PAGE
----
Mom-and-pop video stores not dead yet

TRD New York /
Jul.July 12, 2011 12:30 PM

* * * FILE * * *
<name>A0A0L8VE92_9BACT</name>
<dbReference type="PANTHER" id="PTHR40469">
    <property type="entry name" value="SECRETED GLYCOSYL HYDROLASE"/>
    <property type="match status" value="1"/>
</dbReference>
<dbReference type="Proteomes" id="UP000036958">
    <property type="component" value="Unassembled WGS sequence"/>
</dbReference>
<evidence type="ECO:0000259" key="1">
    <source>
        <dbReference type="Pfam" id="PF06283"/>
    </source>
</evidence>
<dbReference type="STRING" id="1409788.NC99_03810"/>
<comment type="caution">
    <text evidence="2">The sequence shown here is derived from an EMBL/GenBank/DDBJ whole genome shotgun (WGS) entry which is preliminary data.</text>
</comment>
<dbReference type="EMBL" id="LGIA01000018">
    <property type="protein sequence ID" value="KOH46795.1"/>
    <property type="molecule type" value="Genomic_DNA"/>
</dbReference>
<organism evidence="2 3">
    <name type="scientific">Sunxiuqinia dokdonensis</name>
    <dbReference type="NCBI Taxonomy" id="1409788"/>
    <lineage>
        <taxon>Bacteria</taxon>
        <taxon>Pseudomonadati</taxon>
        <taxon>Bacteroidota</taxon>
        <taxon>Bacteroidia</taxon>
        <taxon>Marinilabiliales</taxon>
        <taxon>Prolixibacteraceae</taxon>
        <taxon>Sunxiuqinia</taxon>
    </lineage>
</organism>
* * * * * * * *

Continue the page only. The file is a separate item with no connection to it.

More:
Rumors of the death of the brick-and-mortar video store have been greatly — well, at least somewhat — exaggerated. According to the Wall Street Journal, even as the bankrupt Blockbuster is shuttering stores right and left, some of New York City’s remaining mom-and-pop video rental stores are, surprisingly, not yet on their last legs — and a select few are still even turning a profit. The story of the video store’s slow demise appears not unlike that of the brick-and-mortar bookstore: it’s only the most neighborly and specialized retailers that have managed to make ends meet in spite of online competitors like Netflix, Hulu and On-Demand. As of 2009, there were 159 video stores still open in New York City, down from 325 in 2000, according to the U.S. Census. Among the survivors are Alan’s Alley in Chelsea, which has found a niche in corporate clients like “The Daily Show with Jon Stewart” and “The Colbert Report,” which use footage from the movies in their segments. The owner of Alan’s Alley also said he knows the names of roughly half his customers. In Hell’s Kitchen, Video Café sells frozen yogurt, popcorn, candy and branded mugs in order to bring in extra revenue, and caters to actors in the neighborhood seeking documentaries for research. Of course, many stores are still struggling, and more will likely close in the coming years. Flushing Video in Queens has remained afloat thus far by hinging its business on a large inventory of Bollywood films, but the owner said he is now operating in the red. [WSJ]


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